- December 6, 2019 at 8:30 am #426862
As an old time film user, I particularly like what I can now do in digital. This is an image I created during and after a train ride into NYC. I am extremely curious about using image creation to create that which is not there starting with something or using a camera to take images as the eye sees them, not like a lens.
- December 6, 2019 at 3:41 pm #426888TershaKeymaster
Welcome to Light Stalking Bill, looking forward to seeing more of your images. 🙂
- December 6, 2019 at 7:56 pm #426899FrankParticipant
looking forward to seeing more of what you see!
- December 8, 2019 at 6:27 am #426993
- December 9, 2019 at 6:12 am #427082JasenkaGKeymaster
Hi Bill, the image you posted looks really puzzling and I’d like to know more about it. Looking forward to seeing your photos!
- December 19, 2019 at 10:07 am #427606
So here is what I do to create this type of image.
First, I have a Nikon D-7100 and I usually use the zoom lens it came with: 18-105 F3.5 open all the way. I also start at 105mm. I use enough neutral density filters to reduce my exposure time to 1-2 seconds at ISO 100-400. I use low ISOs to reduce sensor noise.
I focus on the buildings adjacent to the train or the scene at some distance. Then placing the front of the lens on the train or car window, when something interesting is encountered visually, I rotate the camera as it captures that interest while the shutter is open. At the same time, the zoom aspect of the lens goes from 105 to 18(or close to that) from the pressure on the window glass. (I’ll also lock the lens at one focal lengthby leaving a tiny space between the lens and window glass.)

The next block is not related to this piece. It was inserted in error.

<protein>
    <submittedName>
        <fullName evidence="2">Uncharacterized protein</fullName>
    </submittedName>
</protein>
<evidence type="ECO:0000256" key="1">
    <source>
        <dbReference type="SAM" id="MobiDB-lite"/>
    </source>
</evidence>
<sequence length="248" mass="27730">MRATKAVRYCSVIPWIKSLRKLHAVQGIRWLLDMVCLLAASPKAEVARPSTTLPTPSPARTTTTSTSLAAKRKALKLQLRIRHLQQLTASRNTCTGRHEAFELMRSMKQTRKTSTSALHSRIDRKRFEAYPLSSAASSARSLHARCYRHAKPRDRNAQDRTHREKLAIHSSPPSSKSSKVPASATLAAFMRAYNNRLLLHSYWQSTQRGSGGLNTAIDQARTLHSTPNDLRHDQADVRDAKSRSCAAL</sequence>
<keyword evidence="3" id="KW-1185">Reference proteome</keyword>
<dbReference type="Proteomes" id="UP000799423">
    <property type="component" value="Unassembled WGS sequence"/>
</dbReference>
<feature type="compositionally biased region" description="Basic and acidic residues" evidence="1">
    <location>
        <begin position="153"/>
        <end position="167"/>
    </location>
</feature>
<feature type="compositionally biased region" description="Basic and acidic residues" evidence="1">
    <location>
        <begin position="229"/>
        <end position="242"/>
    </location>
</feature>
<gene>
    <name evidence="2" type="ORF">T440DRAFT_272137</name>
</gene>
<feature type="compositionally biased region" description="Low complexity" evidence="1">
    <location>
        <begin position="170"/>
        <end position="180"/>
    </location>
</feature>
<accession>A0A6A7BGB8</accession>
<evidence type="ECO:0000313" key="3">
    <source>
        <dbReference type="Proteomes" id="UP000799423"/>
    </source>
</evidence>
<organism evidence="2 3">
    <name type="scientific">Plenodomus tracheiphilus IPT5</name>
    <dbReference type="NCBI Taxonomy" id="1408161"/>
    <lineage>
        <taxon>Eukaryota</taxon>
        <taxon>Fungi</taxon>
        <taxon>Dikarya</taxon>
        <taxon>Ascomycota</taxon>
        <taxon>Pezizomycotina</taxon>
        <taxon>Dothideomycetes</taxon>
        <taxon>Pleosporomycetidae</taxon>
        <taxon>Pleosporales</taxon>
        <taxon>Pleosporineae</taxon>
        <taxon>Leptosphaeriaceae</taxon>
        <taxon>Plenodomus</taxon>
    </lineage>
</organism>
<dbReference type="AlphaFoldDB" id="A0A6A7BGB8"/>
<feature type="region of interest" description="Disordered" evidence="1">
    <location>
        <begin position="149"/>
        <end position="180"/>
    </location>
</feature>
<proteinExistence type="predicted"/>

I end up with a rather dull and gray image (see the top of the accompanying image). However, it has all the red-green-blue planes of a colored image and each has a look-up table of 256 levels.
Now comes creative time. In my case, I use Photoshop 3x in my desktop,but I also have used ON 1 and especially a free scientific image processing program called ImageJ from NIH (which I highly recommend you track down, https://imagej.nih.gov/ij/index.html.) The creation aspect depends upon manipulation of contrast, the number of retained LUT levels per color, insertion Literally I fiddle around with assigning colors to different pixel values until I obtain something that pleases me.
My wife’s nephew is a professional sketch artist (Dan Springer…he’s really good. Look up his work at http://www.danspringer.net/caricatures.html) and he has been tutoring me about evoking emotions with colors, which colors work together, which create a visual dissonance. I find one can play with one image for hours. A problem, for I am not yet retired, is that one train ride can result in hundreds of images.
Any other questions, contact me. I find this technique quite enjoyable for I always end up with something I hadn’t imagined when I started with a particular image.
I’m also beginning to post images taken with other ideas in mind. I’ll have them up as soon as I figure out easy posting in LightStalking.
- December 19, 2019 at 10:19 am #427607
Here’s another style I use. My profession is as a visual neurobiologist. I would like to figure out how to use a camera like an eye. What I mean by that is the area each eye sees (its visual field) is not homogeneous. One sees better with the region of the eye called the fovea and not as well in the surrounding visual area (the peripheral visual field). The peripheral visual field is exquisitely sensitive to movement so I’m trying to figure out how to emphasize detail and movement simultaneously in different areas of a photographic image.
Here is one example so far.
- December 19, 2019 at 10:23 am #427608
Finally, there is the straight, not much manipulation, traveling car images. This one I took in the fall. Again, I used about an 18 ND filter so my exposure time was 2 seconds. (My wife is not so copacetic when I drive and shoot at the same time, but I’m a guy. I can pretend to multitask!)
- December 20, 2019 at 10:20 am #427664Dahlia AmbroseKeymaster
This looks like a long process Bill. Thank you for sharing this with us 🙂
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